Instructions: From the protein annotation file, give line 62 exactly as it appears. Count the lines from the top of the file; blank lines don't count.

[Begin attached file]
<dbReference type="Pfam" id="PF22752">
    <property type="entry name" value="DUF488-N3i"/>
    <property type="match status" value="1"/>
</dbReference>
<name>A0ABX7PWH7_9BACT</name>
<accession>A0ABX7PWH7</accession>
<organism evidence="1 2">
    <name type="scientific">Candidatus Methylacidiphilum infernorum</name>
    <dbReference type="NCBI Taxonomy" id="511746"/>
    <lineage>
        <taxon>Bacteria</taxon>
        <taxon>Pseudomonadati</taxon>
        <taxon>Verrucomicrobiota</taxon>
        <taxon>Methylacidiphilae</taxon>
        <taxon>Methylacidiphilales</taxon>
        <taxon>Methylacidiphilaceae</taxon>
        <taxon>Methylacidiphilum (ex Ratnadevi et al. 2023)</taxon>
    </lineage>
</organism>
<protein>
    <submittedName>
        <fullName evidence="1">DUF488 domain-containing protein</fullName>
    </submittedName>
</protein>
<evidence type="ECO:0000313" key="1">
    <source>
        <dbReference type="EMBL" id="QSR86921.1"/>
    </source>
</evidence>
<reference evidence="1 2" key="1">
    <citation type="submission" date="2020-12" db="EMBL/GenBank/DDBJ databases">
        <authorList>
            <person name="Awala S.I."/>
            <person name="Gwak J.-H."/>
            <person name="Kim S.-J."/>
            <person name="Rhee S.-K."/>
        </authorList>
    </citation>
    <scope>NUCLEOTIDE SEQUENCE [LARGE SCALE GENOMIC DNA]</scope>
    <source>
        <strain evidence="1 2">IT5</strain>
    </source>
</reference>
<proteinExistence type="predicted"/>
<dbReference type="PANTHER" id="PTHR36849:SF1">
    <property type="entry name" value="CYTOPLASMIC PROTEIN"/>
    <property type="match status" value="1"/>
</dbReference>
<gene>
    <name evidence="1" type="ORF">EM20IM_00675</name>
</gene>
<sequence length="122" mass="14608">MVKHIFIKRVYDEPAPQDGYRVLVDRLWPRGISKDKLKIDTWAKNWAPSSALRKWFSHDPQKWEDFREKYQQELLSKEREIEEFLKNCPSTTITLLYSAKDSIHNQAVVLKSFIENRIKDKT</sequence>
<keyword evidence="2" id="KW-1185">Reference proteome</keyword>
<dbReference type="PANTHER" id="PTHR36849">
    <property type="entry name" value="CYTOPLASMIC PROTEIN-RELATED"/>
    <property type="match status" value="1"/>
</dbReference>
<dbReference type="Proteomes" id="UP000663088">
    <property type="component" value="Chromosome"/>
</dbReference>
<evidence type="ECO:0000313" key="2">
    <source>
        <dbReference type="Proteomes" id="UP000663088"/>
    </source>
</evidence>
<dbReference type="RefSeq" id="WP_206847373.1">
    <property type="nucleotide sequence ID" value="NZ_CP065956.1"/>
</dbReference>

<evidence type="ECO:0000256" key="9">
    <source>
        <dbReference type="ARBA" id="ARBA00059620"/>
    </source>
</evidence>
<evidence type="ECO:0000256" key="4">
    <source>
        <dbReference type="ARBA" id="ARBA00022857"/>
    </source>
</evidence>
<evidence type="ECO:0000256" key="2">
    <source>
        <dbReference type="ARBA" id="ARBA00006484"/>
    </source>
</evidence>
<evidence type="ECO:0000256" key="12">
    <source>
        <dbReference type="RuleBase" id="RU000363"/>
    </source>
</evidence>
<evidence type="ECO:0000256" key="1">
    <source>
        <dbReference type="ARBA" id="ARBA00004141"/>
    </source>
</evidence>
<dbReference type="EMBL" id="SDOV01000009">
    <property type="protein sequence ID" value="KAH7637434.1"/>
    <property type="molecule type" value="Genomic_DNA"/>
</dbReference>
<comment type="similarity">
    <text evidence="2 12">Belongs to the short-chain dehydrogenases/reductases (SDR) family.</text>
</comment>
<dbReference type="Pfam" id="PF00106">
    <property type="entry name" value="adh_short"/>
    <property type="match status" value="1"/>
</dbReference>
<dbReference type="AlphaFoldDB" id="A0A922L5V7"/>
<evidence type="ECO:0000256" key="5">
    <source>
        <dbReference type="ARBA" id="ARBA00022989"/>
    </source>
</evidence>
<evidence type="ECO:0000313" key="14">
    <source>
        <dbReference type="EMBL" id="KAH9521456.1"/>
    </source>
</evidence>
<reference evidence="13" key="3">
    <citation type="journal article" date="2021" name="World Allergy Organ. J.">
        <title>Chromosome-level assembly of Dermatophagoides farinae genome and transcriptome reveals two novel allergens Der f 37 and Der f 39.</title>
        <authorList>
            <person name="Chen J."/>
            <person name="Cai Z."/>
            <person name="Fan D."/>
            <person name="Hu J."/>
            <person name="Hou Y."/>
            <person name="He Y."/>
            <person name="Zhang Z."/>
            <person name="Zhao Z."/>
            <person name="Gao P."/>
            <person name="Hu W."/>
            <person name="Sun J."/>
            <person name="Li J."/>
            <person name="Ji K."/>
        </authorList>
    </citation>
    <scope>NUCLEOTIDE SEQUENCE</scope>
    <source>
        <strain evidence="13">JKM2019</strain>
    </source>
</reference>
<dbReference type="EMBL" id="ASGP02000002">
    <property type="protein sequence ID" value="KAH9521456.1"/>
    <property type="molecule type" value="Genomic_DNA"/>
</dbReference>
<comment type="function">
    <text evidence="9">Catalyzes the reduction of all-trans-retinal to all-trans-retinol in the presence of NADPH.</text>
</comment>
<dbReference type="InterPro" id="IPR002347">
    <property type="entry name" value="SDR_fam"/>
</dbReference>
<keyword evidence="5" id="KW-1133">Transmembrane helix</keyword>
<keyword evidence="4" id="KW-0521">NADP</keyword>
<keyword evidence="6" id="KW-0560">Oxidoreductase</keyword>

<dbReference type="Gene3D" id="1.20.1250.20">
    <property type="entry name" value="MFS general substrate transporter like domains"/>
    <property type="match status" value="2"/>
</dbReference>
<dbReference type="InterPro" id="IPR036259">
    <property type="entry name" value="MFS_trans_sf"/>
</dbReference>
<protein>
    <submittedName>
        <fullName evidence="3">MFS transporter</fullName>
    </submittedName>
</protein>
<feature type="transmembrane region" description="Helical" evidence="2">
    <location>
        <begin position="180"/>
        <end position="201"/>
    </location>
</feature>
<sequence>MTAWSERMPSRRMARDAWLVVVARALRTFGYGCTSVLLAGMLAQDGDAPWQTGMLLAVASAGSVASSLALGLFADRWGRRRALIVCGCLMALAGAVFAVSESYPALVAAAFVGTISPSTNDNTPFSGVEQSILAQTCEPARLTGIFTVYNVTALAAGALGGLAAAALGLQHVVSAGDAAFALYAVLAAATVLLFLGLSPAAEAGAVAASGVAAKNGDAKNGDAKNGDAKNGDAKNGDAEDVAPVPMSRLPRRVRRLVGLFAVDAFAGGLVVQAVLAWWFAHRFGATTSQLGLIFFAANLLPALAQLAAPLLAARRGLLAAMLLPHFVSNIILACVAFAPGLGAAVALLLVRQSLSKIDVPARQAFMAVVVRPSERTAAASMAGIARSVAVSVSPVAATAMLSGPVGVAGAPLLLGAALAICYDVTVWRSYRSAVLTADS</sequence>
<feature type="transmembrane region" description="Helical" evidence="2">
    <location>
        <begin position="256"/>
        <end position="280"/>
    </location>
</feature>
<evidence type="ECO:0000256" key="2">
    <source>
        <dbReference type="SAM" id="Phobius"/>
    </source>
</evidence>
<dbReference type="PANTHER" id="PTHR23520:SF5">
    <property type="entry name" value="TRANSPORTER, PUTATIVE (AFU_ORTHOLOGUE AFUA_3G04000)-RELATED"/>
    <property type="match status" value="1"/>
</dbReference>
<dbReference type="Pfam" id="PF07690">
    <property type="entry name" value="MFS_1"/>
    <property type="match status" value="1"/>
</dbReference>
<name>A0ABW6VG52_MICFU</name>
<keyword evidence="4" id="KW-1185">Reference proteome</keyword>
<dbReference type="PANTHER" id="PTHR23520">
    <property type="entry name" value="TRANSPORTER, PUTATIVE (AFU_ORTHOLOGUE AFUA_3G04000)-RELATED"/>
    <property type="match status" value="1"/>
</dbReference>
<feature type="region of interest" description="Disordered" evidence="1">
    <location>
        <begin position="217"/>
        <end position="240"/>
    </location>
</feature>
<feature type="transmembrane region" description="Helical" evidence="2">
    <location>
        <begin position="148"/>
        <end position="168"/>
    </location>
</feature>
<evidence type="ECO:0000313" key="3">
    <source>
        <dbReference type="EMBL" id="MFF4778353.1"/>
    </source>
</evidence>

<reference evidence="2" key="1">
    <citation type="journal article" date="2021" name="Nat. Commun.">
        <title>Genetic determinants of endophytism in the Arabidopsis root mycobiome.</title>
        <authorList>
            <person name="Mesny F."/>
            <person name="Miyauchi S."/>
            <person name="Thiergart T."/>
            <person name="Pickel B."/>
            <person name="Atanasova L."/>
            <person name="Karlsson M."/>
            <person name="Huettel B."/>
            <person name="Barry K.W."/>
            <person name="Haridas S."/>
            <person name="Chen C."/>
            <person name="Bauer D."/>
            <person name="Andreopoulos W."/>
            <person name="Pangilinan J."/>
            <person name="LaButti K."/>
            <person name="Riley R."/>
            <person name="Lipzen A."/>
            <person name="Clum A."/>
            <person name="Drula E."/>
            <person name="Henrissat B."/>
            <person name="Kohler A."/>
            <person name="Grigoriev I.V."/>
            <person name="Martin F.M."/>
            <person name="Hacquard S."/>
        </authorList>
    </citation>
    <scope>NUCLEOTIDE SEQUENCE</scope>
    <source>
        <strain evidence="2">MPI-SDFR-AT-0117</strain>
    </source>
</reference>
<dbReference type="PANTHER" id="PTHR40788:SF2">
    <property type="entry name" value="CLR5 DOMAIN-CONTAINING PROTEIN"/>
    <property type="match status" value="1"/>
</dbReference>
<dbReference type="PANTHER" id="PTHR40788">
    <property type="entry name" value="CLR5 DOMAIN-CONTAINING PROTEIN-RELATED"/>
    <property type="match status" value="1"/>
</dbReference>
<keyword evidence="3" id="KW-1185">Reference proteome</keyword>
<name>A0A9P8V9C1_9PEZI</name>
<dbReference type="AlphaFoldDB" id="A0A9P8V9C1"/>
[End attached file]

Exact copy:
    <source>